Do Toddlers Like One-Pot Meals?

Do Toddlers Like One-Pot MealsThank you to the parent who sent in the following request for an article topic asking do toddlers like one-pot meals. In her own words “…whether toddlers tend to like a bunch of different foods in one plate (e.g. lots of choice), or a couple of choices, or a "one-pot meal")” I can answer this in one phrase – all of the above.

OK, I’m just kidding. I guess my parents’ scolding for being a “smart-alek” didn’t stick, LOL ☺

Toddler Food Preferences

To be straightforward, toddlers’ food preferences are as varied as everything else when it comes to kids. Some toddlers will like having many different foods on one plate, some toddlers will like having a couple of choices, and some toddlers do like one-pot meals. Over time you’ll find out which your child prefers.

That being said, more often than not, toddlers will prefer the first option. It’s very developmentally normal for toddlers and preschoolers to not want foods to touch. The science literature doesn’t know why.

Also, equally perplexing is why so many kids who don’t like their foods to touch, enjoy dips. Doesn’t the act of dipping involve making two foods touch? It’s just another example of how logic doesn’t apply in toddlerhood/preschooler-hood. So don’t bother arguing with your child about how the chicken that has touched the pea is the same as the chicken that hasn’t touched any peas. It’s a lesson in futility and, more likely than not, will end in anger.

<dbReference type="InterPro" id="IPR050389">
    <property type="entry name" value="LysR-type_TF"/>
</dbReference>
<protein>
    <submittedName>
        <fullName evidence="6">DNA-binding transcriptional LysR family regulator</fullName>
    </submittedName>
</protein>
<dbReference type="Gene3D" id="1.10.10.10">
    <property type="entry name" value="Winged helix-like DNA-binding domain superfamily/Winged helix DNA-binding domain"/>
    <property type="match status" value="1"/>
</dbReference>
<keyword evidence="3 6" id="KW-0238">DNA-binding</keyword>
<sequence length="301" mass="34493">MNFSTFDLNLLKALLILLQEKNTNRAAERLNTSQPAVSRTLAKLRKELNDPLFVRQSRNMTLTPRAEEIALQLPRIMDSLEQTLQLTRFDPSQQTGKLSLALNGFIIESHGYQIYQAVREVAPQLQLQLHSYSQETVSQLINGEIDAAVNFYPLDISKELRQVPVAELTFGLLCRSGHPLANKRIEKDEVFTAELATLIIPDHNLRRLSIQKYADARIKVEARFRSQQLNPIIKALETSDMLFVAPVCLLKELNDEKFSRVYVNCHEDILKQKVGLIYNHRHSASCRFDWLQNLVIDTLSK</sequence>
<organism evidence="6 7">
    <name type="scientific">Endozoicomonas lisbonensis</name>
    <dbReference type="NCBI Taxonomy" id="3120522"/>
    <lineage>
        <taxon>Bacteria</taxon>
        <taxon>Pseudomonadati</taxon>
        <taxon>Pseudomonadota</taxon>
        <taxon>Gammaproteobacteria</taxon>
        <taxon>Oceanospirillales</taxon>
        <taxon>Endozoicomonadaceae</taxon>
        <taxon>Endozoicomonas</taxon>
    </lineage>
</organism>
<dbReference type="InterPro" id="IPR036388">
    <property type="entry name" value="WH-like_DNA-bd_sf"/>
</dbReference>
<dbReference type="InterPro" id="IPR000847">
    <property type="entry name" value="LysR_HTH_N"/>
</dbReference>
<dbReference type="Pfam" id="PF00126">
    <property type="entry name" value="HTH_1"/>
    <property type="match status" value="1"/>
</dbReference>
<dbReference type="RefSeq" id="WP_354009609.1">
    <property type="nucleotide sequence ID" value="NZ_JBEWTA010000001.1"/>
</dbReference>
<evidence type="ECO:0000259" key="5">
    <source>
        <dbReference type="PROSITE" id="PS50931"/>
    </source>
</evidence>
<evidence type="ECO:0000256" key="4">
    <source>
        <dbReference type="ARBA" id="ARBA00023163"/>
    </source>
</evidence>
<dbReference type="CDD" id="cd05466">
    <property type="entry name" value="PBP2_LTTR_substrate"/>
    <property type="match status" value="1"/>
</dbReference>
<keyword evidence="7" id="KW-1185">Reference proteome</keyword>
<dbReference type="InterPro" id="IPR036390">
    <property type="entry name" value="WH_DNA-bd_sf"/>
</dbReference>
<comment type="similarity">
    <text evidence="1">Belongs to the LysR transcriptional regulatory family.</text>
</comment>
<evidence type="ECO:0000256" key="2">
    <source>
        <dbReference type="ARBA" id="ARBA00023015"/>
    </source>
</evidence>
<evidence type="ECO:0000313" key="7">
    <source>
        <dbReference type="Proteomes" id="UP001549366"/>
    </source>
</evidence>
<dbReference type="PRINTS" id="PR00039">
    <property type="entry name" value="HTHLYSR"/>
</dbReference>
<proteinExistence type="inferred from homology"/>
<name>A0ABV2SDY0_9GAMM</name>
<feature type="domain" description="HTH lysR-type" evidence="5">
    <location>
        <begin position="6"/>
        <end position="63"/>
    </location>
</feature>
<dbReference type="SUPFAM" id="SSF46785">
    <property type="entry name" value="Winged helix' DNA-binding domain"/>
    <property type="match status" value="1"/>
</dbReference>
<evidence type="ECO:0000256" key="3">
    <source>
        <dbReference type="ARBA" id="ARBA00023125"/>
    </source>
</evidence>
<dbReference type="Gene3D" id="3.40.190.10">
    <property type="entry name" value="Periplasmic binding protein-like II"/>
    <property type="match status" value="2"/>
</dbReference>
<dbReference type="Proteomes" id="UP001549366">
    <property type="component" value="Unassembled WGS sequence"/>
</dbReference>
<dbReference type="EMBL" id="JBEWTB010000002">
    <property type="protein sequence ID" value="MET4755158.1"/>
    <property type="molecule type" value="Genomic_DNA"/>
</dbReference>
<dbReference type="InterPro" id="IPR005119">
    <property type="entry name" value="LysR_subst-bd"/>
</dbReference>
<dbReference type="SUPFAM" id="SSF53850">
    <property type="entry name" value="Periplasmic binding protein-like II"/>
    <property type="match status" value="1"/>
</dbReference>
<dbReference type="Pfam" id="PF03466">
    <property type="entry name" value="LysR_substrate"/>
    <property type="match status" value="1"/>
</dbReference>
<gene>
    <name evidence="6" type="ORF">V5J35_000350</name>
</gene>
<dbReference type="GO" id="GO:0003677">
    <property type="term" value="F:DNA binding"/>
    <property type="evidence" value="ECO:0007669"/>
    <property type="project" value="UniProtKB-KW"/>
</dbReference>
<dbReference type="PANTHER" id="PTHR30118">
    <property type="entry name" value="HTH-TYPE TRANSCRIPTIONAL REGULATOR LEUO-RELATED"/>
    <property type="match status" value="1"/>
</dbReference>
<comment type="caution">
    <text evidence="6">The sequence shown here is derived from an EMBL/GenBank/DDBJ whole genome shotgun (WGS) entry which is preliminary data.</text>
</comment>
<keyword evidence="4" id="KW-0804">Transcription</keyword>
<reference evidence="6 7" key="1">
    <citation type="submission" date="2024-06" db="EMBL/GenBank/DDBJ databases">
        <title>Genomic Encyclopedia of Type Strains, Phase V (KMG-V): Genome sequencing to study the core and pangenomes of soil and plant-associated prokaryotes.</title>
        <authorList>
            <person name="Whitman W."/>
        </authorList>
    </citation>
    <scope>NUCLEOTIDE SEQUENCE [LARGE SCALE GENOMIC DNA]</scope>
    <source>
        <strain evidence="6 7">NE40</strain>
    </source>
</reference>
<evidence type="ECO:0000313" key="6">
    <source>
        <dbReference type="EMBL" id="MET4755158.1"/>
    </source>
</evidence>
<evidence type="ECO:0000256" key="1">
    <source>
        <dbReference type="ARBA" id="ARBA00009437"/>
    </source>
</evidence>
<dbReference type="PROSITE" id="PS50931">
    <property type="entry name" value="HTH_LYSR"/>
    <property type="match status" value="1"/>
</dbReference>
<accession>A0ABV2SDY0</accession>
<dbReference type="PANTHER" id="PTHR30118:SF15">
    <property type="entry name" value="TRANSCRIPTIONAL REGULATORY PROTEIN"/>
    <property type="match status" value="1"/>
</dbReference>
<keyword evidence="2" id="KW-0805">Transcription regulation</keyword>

Toddlers and One-Pot Meals

Now, just because your child will likely have a preference for foods that don’t touch or a preference for one-pot meals, it doesn’t mean that this is all you ever present to them.

As the wise Ellyn Satter says, “the goal of feeding your child is to have your child join you at the family table, not for you to join them at the highchair.”

In other words, when feeding your child you are actually achieving several goals. Yes, you are providing nutrition. But, you are also teaching them essential life skills, such as how to deal with the fact that one cannot exist on our favourite foods alone. And, that they are one member of the family – the entire world doesn’t revolve around them.

To achieve these multiple goals, day-to-day, present a variety of different styles of meals – styles that your family wants to eat. Sometimes there will be many different foods on one plate (commonly known as leftover night or buffets), sometimes there will be a couple of choices (such as the classic meat, potato, and side vegetable), and sometimes there will be one-pot meals (e.g. lasagna).

Deconstructing the meal can be a helpful strategy for serving one-pot meals for kids who prefer foods that don’t touch. To deconstruct a meal, serve each element from the meal separately to your little one. And, include one tiny piece of the foods touching. Using the lasagna example, serve your child some plain lasagna noodles, some sauce on the side, some plain lasagna filling (ricotta/ ground meat/ roasted vegetables etc), some plain grated cheese, and one tiny bite of the lasagna. This way:

  • You’re all eating the same dish,
  • You’re not having to prepare separate foods,
  • Your child has the opportunity to try the one-pot dish if they’re feeling brave enough today, and
  • You’re sending the message that “in our family we eat XX, and you’re an important part of our family, so I’m serving you XX”.

Check out my picky eating book for more successful tips for successfully feeding toddlers.